He was a member of the Defence and Security Media Advisory Notice System and the Cabinet Office Media Emergencies Forum. He brokered the understanding between the media and the Chief of the General Staff that led to the news embargo during Prince Harry’s deployment to Afghanistan. He was a member of the Ministry of Justice Information Users’ Group, the Home Office Community Cohesion Media Practitioner Group, the Queen’s Jubilee Communications Committee and the Home Office advisory committee for the review of the Rehabilitation of Offenders Act. He was also a member of the College of Policing Undercover Policing Oversight Board. He was a member of the Joseph Rowntree Foundation Public Interest in Poverty Issues Advisory Board. He was an advisor to the Greater Cambridge Partnership and Cambridge Futures. He was a Trustee of the Cambridgeshire Communities Foundation and served on a number of charity committees.
He was chairman of the judges for the British Press Awards and the Northern Ireland Press and Broadcasting Awards, organiser of the Regional Press Awards, a trustee of the CPU Media Trust and a director of the London Press Club. He was a former board member of the National Council for the Training of Journalists.
He was an Associate Press Fellow at Wolfson College, Cambridge, and a Fellow of the Royal Society of Arts. He regularly contributed to the Speakers for Schools programme and was a member of the Newspaper Qualifications Council. He was an external examiner at the London College of Communications and at the Department of Journalism, University of Central Lancashire. He was a member of the print industry advisory panel at the School of Journalism, University of Lincoln.
He started his career with the Lancashire Evening Post in 1970 where he rose from graduate trainee to associate editor. He was Journalist of the Year in the British Press Awards for 1977 and Crime Reporter of the Year in the same year. He went to Fleet Street as assistant editor of the News of the World before returning to regional newspapers as editor of the Cambridge Evening News in 1984. He was included in the Press Gazette Regional Newspapers 40 years Hall of Fame in 2006. He was awarded the Journalists’ Charity Chairman’s Award in the National Press Awards for 2012 and he was awarded an International Writer’s Award by the International Council of Jurists and Writers in 2014.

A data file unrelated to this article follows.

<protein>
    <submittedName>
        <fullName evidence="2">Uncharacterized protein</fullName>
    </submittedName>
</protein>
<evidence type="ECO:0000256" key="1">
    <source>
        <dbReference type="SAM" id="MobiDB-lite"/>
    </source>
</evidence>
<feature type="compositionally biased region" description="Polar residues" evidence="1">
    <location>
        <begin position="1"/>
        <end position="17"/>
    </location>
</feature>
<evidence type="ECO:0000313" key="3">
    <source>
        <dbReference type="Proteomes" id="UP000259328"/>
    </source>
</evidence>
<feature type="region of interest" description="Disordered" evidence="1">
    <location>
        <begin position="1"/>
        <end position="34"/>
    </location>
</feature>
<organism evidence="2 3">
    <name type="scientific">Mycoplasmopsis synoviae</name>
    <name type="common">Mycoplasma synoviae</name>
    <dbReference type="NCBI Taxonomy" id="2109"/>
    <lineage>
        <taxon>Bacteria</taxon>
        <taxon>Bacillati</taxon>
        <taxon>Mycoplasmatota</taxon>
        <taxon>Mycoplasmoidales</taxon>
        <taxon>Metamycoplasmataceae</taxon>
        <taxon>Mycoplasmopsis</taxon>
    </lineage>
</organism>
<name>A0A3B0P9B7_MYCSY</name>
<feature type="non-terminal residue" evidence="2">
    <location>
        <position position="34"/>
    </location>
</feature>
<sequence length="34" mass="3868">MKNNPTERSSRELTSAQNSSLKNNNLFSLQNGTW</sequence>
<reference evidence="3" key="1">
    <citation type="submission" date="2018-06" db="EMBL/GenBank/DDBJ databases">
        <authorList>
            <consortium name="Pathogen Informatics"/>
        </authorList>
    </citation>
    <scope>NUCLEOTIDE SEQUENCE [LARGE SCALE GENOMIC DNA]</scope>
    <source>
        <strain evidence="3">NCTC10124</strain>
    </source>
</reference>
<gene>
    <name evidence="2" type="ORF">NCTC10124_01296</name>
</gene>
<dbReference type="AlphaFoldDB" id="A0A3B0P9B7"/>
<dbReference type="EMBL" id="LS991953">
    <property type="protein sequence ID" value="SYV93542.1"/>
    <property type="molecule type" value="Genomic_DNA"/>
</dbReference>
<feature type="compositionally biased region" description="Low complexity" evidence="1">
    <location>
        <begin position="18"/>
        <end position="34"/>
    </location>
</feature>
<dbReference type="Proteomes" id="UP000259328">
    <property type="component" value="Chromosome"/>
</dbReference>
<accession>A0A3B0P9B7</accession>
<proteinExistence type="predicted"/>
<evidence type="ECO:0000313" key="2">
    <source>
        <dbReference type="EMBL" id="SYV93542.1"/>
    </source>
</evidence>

During his tenure the Cambridge Evening News was one of the most successful regional newspapers in Britain. It was Press Gazette Newspaper of the Year in its category for 1993 and Daily Newspaper of the Year in the BT Awards for the London and Homes Counties North region for 1994. It won Newspaper Society prizes for best circulation increases in 1993, 1995, and 1996. It was also named Community Newspaper of the Year for 1996. He retired from the editorship at the end of 1998 after 15 years.
He was a frequent broadcaster and speaker, debater and lecturer on media issues, press freedom, freedom of information, business ethics, leadership, business in the community and strategic public relations. He was an editorial consultant to various organisations including web sites.
Bob had two daughters and two stepsons. His wife Michele died suddenly in July 2013. He was educated at Lancaster Royal Grammar School (president of the Old Lancastrian Club 2004-2005) and the London School of Economics (BSc Econ. 1970). His interests included rugby union and offshore sailing.